The 2019 trial tested 170 samples, of which 113 returned a match score above instrument cut-offs. Matches were also achieved below instrument cut-offs, but with substantially lower confidence. MDMA was the prominent substance identified and to a lesser extent cocaine, ketamine and methamphetamines. Seven dangerous substances containing N-ethylpentylone were also identified, all of which were voluntarily discarded to the amnesty bin provided.

Regardless of the pill testing itself, the opportunity to have a competent medical intervention between the purchase and ingestion of the drug must surely be a positive step in the harm minimisation approach. And international data has suggested that over time, pill testing results in a strong decrease in the presence of impurities in drugs sold illicitly, or of pills that don’t contain what they are ‘supposed to’.

According to Caldicott, there are two things that change young people’s minds about drug taking: ‘The idea that what they’re taking could kill them and the idea that they’ve been ripped off … We’re able to provide both of those messages’. The Sydney student commented in The Age that, ‘In the absence of a better system, most of us just turn to past experiences and word of mouth as a safety net, which is exactly why we need pill-testing.’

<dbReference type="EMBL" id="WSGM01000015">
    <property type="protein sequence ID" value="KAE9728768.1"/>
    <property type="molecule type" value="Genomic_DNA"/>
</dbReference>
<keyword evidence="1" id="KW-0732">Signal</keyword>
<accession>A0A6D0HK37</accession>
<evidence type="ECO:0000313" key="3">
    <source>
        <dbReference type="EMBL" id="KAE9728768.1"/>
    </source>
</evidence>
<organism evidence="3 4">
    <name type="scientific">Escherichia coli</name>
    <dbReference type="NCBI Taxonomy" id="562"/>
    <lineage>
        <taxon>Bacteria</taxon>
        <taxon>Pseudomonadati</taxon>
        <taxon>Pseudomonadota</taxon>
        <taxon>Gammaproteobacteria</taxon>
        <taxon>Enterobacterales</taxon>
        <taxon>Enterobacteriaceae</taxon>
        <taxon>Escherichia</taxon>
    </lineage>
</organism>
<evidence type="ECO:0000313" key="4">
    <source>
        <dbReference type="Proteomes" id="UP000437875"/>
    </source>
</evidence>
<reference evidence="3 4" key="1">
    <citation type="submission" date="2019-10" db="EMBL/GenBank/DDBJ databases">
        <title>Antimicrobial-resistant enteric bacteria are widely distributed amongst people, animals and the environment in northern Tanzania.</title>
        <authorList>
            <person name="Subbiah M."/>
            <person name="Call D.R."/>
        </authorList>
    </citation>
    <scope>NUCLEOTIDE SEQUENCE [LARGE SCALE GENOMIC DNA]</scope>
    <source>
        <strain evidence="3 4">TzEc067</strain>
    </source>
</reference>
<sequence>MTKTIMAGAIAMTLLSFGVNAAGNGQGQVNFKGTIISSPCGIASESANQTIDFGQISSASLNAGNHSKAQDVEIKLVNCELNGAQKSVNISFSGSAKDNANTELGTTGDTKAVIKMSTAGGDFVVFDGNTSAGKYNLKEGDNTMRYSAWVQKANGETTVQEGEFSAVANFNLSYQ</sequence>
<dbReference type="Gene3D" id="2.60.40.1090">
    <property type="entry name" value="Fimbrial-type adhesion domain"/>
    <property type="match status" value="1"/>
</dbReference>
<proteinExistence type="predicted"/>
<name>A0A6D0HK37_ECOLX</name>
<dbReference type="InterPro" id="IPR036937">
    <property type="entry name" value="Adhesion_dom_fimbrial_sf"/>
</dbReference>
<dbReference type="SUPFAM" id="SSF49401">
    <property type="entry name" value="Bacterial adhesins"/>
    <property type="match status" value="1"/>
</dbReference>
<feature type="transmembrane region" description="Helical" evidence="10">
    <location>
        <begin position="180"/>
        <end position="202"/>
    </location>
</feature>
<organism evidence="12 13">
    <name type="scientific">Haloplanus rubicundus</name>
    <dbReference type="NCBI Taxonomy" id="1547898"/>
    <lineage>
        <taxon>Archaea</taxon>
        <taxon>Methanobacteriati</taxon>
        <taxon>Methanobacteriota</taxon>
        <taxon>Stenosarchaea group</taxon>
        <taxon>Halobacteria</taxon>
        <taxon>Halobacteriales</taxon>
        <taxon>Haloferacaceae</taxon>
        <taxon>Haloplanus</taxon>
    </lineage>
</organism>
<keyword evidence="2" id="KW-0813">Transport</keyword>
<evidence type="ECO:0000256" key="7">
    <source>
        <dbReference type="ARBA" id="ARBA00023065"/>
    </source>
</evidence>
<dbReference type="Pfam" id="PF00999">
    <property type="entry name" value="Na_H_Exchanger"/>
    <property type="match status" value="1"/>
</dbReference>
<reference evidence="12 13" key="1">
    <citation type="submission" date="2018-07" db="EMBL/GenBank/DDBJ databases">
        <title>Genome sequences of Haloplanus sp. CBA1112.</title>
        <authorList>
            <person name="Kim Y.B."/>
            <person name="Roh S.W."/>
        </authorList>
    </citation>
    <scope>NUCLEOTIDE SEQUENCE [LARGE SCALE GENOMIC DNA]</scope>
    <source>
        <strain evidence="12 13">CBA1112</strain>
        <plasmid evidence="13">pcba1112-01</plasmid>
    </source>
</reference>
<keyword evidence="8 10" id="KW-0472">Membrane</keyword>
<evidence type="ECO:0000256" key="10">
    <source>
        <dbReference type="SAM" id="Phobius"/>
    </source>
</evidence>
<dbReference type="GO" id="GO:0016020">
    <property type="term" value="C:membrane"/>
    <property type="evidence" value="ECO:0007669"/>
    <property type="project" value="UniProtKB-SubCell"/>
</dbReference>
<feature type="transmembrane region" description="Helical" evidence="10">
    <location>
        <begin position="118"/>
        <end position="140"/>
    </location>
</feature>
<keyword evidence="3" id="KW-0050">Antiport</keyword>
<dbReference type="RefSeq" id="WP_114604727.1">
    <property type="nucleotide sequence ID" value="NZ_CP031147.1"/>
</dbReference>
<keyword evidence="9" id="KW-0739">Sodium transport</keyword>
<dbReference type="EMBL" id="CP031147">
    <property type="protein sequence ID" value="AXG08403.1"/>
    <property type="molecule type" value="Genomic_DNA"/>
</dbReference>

The proponents would contend that the ACT trials argue strongly in favour of the pill-testing concept. A number of lives were potentially saved at the 2019 ‘Groovin the Moo’ festival alone. Opponents would argue that pill testing condones and facilitates drug use. This article won’t attempt to resolve the politics for either side.

What can be said is this: the Australian Medical Association has come out in favour of pill testing, as has the Royal Australian College of General Practitioners and the Royal Australasian College of Physicians. So it is worth considering whether the RACI should take a position on this as well, particularly as some of our members are already involved.